At best, recipients of climate change funds will use what money they get to help develop their economies. But this may simply result in the creation of a successor generation of greenhouse gas generators.

More likely, governments of impoverished nations would use an inflow of outside cash to provide their citizens with basic necessities of life, such as famine aid. Unfortunately, this will only subsidize the existing and increased needs of the impoverished, while failing to solve the underlying economic problems. Subsidizing governments of underdeveloped nations may even perpetuate poverty by denying individuals and small startups the cost-cutting measure that is polluting.

The truth is that underdeveloped nations have an interest in a climate change pact, because climate change will cost them while attempting to address climate change will financially benefit them.
Furthermore, climate change subsidies to underdeveloped countries, which should be restricted to efforts to address climate change, would turn out to be a huge boon for transnational corporations in need of buyers for the “green technology” they develop.

In essence, this would allow big businesses to funnel taxpayer dollars of developed nations through underdeveloped nations back into their own pockets, circumventing the needs of the impoverished and creating fresh opportunities for waste, fraud, and abuse.

The alternative path is to foster efforts to reduce pollution at a profit instead of at a cost. Instead of looking at efforts to address global warming and climate change as a political commitment to the environment, global leaders should treat climate change summits as economic forums.

A large part of the problem with the political approach to climate change is that world leaders see the threat of climate change in terms of geopolitical interests. Pollution is a shared global economic interest. When it costs less to pollute, industries will pollute. When it costs more to pollute, industries will try to pollute less in order to save or earn more money from the waste they produce.

Indeed, this is why the regulatory approach to pollution is to fine violators, thus raising the cost of pollution. In a globalized economy, especially with the forced push to embrace globalized free trade, regulations and taxes only pressure businesses to move where the costs of polluting are less. Current climate change efforts fail to address this fundamental issue. Ultimately, cultivating technologies that turn the costs of pollution reduction into benefits is the only way to economically address climate change.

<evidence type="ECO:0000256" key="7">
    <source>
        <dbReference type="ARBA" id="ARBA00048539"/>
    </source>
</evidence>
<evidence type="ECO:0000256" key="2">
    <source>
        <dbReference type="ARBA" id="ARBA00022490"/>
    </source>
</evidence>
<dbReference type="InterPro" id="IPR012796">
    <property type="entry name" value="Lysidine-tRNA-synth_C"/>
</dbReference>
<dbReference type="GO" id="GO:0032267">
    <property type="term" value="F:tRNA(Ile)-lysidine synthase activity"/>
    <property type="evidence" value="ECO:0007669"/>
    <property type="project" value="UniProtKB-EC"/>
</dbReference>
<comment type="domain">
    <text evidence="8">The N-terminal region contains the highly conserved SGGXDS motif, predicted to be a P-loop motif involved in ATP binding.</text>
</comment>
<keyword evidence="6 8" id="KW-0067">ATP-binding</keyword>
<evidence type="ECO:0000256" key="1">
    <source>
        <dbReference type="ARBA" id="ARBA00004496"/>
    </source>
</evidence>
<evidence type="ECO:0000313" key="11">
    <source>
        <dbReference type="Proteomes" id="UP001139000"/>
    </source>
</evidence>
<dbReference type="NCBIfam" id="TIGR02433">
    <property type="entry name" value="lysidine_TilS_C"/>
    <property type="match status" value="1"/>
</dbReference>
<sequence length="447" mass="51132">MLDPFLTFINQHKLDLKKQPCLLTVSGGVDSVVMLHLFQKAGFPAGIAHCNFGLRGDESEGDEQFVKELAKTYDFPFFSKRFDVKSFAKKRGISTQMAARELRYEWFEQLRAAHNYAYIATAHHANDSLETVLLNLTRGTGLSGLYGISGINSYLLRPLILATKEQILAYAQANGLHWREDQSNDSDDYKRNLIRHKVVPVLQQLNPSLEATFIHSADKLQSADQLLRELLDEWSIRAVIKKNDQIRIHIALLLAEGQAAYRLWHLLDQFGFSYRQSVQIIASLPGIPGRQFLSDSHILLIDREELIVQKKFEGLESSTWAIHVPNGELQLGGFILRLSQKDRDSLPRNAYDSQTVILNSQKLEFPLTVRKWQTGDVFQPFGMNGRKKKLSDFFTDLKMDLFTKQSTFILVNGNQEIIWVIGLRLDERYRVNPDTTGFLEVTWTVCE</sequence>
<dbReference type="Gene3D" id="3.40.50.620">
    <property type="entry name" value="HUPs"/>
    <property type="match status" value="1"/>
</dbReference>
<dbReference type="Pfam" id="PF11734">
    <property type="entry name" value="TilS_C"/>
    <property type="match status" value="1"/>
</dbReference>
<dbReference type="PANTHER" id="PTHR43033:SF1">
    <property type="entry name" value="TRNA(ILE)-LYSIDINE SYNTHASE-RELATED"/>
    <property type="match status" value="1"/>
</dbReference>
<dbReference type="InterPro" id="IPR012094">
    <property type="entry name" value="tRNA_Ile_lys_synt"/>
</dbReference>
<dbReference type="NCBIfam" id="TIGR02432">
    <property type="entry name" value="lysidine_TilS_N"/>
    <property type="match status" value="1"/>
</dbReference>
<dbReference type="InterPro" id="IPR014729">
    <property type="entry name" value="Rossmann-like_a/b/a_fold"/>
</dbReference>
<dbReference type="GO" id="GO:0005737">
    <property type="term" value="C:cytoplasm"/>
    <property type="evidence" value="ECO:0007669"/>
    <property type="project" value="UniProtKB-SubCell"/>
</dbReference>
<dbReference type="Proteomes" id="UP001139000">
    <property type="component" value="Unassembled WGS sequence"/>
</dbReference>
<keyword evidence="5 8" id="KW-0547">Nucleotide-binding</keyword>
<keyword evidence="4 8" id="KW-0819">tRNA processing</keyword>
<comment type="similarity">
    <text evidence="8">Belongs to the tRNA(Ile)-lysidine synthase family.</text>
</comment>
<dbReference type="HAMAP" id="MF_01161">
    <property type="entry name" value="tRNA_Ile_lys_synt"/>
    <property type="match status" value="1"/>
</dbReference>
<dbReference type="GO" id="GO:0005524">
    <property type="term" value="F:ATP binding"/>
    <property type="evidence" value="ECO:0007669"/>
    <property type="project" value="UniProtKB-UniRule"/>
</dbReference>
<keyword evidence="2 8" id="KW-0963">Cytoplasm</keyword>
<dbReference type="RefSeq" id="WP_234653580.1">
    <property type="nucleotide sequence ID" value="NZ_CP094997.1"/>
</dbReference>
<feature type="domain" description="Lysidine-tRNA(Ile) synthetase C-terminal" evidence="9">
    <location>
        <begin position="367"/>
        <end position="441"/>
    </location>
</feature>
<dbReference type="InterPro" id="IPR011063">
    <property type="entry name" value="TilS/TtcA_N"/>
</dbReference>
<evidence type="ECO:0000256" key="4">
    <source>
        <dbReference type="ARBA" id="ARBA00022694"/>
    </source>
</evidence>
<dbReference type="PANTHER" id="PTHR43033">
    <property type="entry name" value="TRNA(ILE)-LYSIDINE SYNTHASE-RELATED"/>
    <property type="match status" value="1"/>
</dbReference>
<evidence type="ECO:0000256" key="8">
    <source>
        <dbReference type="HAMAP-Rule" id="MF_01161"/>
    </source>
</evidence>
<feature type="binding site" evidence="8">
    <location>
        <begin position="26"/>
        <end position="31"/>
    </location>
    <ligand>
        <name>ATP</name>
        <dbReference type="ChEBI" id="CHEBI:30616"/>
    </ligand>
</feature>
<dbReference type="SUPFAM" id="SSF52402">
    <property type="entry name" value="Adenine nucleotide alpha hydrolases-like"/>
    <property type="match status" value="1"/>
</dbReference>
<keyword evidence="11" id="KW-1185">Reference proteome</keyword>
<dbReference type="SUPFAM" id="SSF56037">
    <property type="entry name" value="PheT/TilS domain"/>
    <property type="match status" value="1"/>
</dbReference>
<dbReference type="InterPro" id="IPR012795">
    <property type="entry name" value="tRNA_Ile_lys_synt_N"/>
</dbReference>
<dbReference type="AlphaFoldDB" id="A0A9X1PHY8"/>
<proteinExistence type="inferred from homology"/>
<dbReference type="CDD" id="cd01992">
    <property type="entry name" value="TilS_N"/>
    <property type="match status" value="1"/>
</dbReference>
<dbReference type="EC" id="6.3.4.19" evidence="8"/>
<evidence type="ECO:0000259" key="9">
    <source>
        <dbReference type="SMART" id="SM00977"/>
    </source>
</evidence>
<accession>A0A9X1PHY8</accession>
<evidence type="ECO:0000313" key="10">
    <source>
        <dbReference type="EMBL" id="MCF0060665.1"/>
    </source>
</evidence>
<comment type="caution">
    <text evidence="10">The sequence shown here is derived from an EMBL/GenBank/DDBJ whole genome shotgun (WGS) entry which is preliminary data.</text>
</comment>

When President Obama introduced Jack Ma of Chinese Alibaba to an Philippine inventor present at the conference, that signaled, perhaps unintentionally, what the Paris conference should have been focusing on. The investor was seeking private investment in his saltwater-powered light bulb, precisely the sort of innovation that climate change conferences should focus on.

Instead of discussing diplomatic commitments and punitive measures countries can impose on domestic businesses and industries, world leaders should be exploring ways to help cultivate new technologies that can actually reduce pollution, propagate clean energy and transform pollution and waste into profitable industries.

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My name is Matthew Justin Geiger; I currently hold a BS in physics and psychology based politics from Allegheny College of Meadville, Pennsylvania. I am the creator/manager/editor of ​The Washington Outsider. I am a freelance writer, political analyst, commentator, and scientist presenting my views through news sites like The Washington Outsider, Communities Digital News (CDN) and I also host the shows "The Washington Outsider" and "FocusNC" on local news station startup NCTV45 in New Castle, PA. In addition, I have written a short story collection, “​Dreaming of​ Other Realities,” two novellas “​Alien Assimilation” and “​The Survivor,” and a poetry collection, “​A Candle Shrouded in Darkness” available on ​Amazon. My goals are to offer my opinions and skills to those who are in need of an honest, professional consultant or freelance writer.